Gersten works in layers of tissue paper until he reaches a point where he is satisfied with the relationships between characteristics—eyes to nose, nose to mouth and so on. He continually refines his sketch by placing a new piece of tissue paper directly on top of the previous one.

For a caricaturist, finding the right proportions between elements is essential, perhaps even more so than for a conventional portraitist, and tracing paper provides a convenient means for revision and refinement to take place almost in real time. Again, the physical properties of the paper itself inform the work in surprising ways: its translucency, which reveals a ghostly version of the original against the crisper black lines of the latest variation, allows different drafts to coexist without overwhelming one another, and the work in progress takes on a kind of layered beauty.

Which is why I hope tracing paper remains part of the standard toolbox of artists—and children—of all kinds, even if its place threatens to be taken by other forms of technology. It’s easy to make a scan or a photocopy, or to work in multiple layers in a painting program, but as with most transitions from analog to digital solutions, there’s a loss of tactile serendipity along the way. When you trace a drawing by hand, whether it’s your own or someone else’s, the result isn’t just a copy, but something that subtly complements the original. It has something of the same appeal as doing revisions in red pen on a paper copy of a story: both versions are still there, vibrating against each other, in a way that seems lacking when you’re doing corrections on the screen—and tracking your changes in Word isn’t nearly the same. Being able to create something new while keeping the old constantly in view is a skill that most writers learn to value: I’m reminded a little of how the novelist Kenzaburō Ōe describes his own approach to writing, in which he repeatedly revisits the same subject matter from different angles, a process he calls “repetition with a difference.” That’s what tracing paper taught all of us, and I’m starting to think that I should keep a pad of it handy.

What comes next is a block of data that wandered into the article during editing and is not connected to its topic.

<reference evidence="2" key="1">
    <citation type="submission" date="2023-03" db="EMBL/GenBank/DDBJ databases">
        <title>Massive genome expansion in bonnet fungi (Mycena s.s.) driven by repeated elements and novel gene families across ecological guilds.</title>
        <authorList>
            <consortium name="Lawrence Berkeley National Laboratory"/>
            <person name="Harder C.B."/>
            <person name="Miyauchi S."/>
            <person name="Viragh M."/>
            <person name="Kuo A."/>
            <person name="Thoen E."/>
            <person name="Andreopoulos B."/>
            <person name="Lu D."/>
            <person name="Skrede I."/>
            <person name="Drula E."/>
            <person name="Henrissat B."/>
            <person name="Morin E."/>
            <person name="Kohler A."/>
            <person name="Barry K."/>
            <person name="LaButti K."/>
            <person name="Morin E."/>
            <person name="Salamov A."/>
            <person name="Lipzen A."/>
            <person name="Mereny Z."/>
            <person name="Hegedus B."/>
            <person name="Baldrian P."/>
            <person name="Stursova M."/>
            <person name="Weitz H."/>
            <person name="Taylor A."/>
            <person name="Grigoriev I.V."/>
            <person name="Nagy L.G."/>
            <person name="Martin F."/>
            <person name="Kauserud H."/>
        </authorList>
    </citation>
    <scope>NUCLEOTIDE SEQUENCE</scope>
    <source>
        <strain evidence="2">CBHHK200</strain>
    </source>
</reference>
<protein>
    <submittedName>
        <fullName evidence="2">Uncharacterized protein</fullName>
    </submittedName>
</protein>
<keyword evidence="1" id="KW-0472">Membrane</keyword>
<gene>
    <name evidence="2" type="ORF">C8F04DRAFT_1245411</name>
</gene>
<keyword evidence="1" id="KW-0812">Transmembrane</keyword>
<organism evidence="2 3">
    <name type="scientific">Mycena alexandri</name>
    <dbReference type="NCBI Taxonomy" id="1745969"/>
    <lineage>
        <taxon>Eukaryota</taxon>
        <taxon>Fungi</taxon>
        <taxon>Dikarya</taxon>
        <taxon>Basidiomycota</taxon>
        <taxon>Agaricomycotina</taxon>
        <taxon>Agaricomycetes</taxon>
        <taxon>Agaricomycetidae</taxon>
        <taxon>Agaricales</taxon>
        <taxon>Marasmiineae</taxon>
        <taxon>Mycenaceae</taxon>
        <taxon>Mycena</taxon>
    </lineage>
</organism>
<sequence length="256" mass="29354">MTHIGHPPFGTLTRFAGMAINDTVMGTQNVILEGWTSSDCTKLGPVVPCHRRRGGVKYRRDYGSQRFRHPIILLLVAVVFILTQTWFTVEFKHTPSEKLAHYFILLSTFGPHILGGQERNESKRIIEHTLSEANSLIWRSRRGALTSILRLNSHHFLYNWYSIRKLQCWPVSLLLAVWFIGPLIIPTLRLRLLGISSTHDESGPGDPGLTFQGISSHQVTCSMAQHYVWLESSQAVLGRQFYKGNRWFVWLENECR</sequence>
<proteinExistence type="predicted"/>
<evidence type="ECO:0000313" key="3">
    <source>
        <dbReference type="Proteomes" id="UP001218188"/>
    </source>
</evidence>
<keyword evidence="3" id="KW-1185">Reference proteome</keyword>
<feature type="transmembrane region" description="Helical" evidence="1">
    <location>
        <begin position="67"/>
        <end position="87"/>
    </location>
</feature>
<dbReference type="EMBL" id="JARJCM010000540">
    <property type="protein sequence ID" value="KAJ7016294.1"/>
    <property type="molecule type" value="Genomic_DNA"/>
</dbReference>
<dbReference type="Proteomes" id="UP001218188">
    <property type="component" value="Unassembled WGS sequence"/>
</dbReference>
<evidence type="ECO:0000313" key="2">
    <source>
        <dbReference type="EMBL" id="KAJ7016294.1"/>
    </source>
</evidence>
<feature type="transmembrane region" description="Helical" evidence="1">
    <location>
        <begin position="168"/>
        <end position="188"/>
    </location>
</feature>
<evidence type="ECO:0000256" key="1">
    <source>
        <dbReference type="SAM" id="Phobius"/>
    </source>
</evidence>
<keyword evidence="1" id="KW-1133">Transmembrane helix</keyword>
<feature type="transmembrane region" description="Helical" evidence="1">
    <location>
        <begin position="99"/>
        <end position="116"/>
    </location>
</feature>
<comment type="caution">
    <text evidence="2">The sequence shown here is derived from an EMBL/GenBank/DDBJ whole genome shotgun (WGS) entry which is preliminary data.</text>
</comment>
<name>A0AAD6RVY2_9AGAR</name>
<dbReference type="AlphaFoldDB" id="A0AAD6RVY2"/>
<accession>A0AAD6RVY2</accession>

Written by nevalalee

February 26, 2014 at 9:26 am

Repetition with a difference

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Kenzaburō Ōe

I am the kind of writer who rewrites and rewrites. I am very eager to correct everything. If you look at one of my manuscripts, you can see I make many changes. So one of my main literary methods is “repetition with difference.” I begin a new work by first attempting a new approach toward a work that I’ve already written—I try to fight the same opponent one more time. Then I take the resulting draft and continue to elaborate upon it, and as I do so the traces of the old work disappear. I consider my literary work to be a totality of differences within repetition.

I used to say that this elaboration was the most important thing for a novelist to learn.

Kenzaburō Ōe, to The Paris Review

Written by nevalalee

November 9, 2013 at 9:00 am

Quote of the Day

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Written by nevalalee

February 17, 2012 at 7:50 am

Posted in Quote of the Day